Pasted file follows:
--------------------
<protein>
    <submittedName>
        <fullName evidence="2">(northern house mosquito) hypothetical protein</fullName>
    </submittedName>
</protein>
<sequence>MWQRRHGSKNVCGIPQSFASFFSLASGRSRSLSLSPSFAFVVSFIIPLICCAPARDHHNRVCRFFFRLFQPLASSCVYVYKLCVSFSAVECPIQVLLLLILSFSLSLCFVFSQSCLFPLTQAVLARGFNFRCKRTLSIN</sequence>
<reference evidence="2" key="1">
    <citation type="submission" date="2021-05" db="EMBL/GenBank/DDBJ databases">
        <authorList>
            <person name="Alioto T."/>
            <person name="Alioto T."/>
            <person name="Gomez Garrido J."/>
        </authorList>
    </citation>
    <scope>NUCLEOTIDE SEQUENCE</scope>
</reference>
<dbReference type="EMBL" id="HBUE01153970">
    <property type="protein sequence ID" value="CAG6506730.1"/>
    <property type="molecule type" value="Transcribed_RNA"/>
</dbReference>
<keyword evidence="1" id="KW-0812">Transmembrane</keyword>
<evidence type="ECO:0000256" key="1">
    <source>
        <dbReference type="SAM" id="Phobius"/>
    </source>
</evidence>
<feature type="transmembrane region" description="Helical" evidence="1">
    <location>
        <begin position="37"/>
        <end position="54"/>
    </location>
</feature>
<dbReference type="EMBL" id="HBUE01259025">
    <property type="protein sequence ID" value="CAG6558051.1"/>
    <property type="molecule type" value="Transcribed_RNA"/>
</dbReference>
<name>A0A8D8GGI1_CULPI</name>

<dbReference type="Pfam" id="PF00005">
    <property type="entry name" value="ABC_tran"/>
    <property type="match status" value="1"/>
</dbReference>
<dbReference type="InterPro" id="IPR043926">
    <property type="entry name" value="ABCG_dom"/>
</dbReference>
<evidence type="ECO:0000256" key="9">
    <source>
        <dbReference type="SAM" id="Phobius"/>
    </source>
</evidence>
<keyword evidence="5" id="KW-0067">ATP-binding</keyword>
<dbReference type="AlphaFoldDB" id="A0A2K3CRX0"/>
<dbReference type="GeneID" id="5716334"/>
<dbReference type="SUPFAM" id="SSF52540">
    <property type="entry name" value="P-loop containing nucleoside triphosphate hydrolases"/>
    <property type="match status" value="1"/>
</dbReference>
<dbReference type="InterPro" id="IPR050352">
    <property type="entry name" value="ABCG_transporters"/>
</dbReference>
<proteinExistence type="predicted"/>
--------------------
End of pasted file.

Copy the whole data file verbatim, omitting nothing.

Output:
<protein>
    <submittedName>
        <fullName evidence="2">(northern house mosquito) hypothetical protein</fullName>
    </submittedName>
</protein>
<sequence>MWQRRHGSKNVCGIPQSFASFFSLASGRSRSLSLSPSFAFVVSFIIPLICCAPARDHHNRVCRFFFRLFQPLASSCVYVYKLCVSFSAVECPIQVLLLLILSFSLSLCFVFSQSCLFPLTQAVLARGFNFRCKRTLSIN</sequence>
<reference evidence="2" key="1">
    <citation type="submission" date="2021-05" db="EMBL/GenBank/DDBJ databases">
        <authorList>
            <person name="Alioto T."/>
            <person name="Alioto T."/>
            <person name="Gomez Garrido J."/>
        </authorList>
    </citation>
    <scope>NUCLEOTIDE SEQUENCE</scope>
</reference>
<dbReference type="EMBL" id="HBUE01153970">
    <property type="protein sequence ID" value="CAG6506730.1"/>
    <property type="molecule type" value="Transcribed_RNA"/>
</dbReference>
<keyword evidence="1" id="KW-0812">Transmembrane</keyword>
<evidence type="ECO:0000256" key="1">
    <source>
        <dbReference type="SAM" id="Phobius"/>
    </source>
</evidence>
<feature type="transmembrane region" description="Helical" evidence="1">
    <location>
        <begin position="37"/>
        <end position="54"/>
    </location>
</feature>
<dbReference type="EMBL" id="HBUE01259025">
    <property type="protein sequence ID" value="CAG6558051.1"/>
    <property type="molecule type" value="Transcribed_RNA"/>
</dbReference>
<name>A0A8D8GGI1_CULPI</name>

<dbReference type="Pfam" id="PF00005">
    <property type="entry name" value="ABC_tran"/>
    <property type="match status" value="1"/>
</dbReference>
<dbReference type="InterPro" id="IPR043926">
    <property type="entry name" value="ABCG_dom"/>
</dbReference>
<evidence type="ECO:0000256" key="9">
    <source>
        <dbReference type="SAM" id="Phobius"/>
    </source>
</evidence>
<keyword evidence="5" id="KW-0067">ATP-binding</keyword>
<dbReference type="AlphaFoldDB" id="A0A2K3CRX0"/>
<dbReference type="GeneID" id="5716334"/>
<dbReference type="SUPFAM" id="SSF52540">
    <property type="entry name" value="P-loop containing nucleoside triphosphate hydrolases"/>
    <property type="match status" value="1"/>
</dbReference>
<dbReference type="InterPro" id="IPR050352">
    <property type="entry name" value="ABCG_transporters"/>
</dbReference>
<proteinExistence type="predicted"/>